Investing in Optical Illusions

What do you see here?

Is it a collection of random black spots… or do you see the dalmatian?

We’re all hardwired to make sense of what’s in front of us. Without thinking about it our brains take in raw information, search for patterns, and interpret results almost instantly. When crossing the street this process works every time, but when we invest, our sight can lead us astray. There are all sorts of stock charts out there with mysterious-sounding names claiming to predict the next crisis however they’re no better than the optical illusion above. Since markets cannot be predicted, the only crisis is in the eye of the beholder.

Every year someone publishes a chart that compares the last number of months or years to 1929. The one below looks particularly scary. Can you guess when it was published? Almost all of these 1929 (or 1937 or 1987 or 2001 or 2007 or 20xx) patterns will be wrong. Eventually someone will get it right, but that’s just broken clock syndrome (even a broken clock is right twice a day). If investing was as easy as matching shapes, we’d have more toddlers taking an early retirement by now.

Here’s another example of investing in optical illusions. I’ve never heard of a “triple top” before, but I’m pretty sure a lot of companies look like a triple top right before they don’t. After all, it’s not called a triple top anymore if the price keeps going up -- then it’s called growth. If investing was as easy as drawing a straight line across three points, then rulers would be harder to find.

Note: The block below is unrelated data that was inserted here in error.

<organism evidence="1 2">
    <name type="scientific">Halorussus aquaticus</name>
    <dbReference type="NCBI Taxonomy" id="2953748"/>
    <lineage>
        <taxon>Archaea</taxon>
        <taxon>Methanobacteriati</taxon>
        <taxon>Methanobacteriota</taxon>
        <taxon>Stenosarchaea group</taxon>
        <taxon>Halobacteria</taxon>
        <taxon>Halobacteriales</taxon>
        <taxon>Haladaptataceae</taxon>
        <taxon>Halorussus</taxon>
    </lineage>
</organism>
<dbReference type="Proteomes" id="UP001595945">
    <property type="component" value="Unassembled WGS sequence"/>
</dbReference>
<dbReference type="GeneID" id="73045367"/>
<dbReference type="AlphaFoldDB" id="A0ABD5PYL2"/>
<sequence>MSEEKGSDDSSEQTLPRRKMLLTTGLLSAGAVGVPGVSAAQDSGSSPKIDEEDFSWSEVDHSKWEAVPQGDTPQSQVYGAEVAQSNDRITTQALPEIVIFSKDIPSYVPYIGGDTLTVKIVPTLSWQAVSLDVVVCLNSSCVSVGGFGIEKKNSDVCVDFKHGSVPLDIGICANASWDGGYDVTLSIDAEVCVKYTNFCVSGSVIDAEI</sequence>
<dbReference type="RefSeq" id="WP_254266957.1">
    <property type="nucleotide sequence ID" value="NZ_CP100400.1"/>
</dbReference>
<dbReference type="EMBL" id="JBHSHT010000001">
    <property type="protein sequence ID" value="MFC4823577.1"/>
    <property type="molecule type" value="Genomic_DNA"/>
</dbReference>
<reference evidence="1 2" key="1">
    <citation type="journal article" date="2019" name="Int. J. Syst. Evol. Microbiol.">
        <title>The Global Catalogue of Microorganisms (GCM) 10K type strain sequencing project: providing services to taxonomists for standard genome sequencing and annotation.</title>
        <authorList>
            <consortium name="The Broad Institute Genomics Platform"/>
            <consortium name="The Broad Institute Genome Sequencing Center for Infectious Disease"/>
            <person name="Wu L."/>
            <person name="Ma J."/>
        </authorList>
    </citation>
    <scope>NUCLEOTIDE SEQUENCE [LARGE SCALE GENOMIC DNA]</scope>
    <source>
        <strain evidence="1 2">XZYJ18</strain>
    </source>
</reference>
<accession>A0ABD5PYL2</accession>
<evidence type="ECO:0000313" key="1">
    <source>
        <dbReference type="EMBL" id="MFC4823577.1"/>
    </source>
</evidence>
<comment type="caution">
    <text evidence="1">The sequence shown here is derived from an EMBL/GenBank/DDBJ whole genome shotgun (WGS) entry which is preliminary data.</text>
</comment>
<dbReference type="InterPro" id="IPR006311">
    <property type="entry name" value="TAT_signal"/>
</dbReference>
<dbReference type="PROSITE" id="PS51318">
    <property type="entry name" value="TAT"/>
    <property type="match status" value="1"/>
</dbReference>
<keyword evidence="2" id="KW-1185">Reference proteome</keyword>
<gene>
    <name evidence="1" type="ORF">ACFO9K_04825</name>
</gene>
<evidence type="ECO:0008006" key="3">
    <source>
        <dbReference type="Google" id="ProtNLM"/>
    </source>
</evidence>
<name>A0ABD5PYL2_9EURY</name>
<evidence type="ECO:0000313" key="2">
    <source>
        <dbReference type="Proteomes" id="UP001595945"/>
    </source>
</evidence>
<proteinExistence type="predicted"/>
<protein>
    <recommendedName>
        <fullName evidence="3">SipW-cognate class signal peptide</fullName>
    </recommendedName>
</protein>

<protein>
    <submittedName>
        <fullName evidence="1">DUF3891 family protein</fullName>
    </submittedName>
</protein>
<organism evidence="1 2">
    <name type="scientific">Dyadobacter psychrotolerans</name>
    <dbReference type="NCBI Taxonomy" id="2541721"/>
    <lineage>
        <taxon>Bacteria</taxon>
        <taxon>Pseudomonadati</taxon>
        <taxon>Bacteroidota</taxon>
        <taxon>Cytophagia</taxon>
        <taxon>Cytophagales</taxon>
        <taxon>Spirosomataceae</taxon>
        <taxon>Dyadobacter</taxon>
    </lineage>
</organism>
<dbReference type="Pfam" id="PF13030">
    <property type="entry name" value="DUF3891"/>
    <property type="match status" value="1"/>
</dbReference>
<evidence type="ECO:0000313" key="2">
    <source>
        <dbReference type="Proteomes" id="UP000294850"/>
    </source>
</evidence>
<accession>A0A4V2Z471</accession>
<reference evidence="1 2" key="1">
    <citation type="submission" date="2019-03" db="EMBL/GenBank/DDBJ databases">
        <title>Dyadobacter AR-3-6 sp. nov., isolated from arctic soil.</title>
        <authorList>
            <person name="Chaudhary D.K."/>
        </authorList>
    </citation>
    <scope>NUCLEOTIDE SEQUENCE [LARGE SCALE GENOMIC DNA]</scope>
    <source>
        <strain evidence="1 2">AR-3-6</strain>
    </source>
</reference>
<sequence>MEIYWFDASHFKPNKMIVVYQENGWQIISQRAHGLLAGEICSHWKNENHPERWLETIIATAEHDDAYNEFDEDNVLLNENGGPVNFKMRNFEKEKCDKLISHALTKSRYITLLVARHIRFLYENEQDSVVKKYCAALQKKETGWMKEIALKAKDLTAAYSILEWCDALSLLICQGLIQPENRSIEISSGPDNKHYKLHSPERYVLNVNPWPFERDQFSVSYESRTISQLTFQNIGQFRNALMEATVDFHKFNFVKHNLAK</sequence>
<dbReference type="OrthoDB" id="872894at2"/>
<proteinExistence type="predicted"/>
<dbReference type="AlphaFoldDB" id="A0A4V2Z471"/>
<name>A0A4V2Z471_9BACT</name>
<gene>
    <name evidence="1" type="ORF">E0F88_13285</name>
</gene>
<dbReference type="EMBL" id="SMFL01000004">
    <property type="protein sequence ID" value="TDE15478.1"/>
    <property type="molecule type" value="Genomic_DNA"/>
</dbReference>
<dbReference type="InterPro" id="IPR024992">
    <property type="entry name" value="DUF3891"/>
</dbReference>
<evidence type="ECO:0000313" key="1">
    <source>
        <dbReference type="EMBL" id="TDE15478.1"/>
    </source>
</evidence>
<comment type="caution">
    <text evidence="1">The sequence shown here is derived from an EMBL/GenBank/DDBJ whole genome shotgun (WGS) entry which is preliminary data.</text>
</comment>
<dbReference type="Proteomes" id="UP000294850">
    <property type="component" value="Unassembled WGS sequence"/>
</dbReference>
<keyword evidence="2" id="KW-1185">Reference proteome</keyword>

Chart source

The funny thing is I rarely see charts predicting we’re due for another 1982-2001 growth spurt. Most of the investment world’s optical illusions centre on fear, and that’s because fear grabs more attention… it sells. So the next time you see these illusions pop up in your inbox, please remember that life does not always imitate art.

Finding valuable companies with strong return on equity, low volatility, positive trend, and a durable competitive advantage doesn’t require us to forecast markets or predict the future. It simply requires us to see what’s already in plain sight.    


Ben Kizemchuk is a Portfolio Manager & Investment Advisor with Altus Securities Inc. in Toronto. He offers financial planning and investment management for high net worth Canadian investors. Ben focuses on high quality investments, the Growth and Income Portfolios, low risk investing, and reducing tax.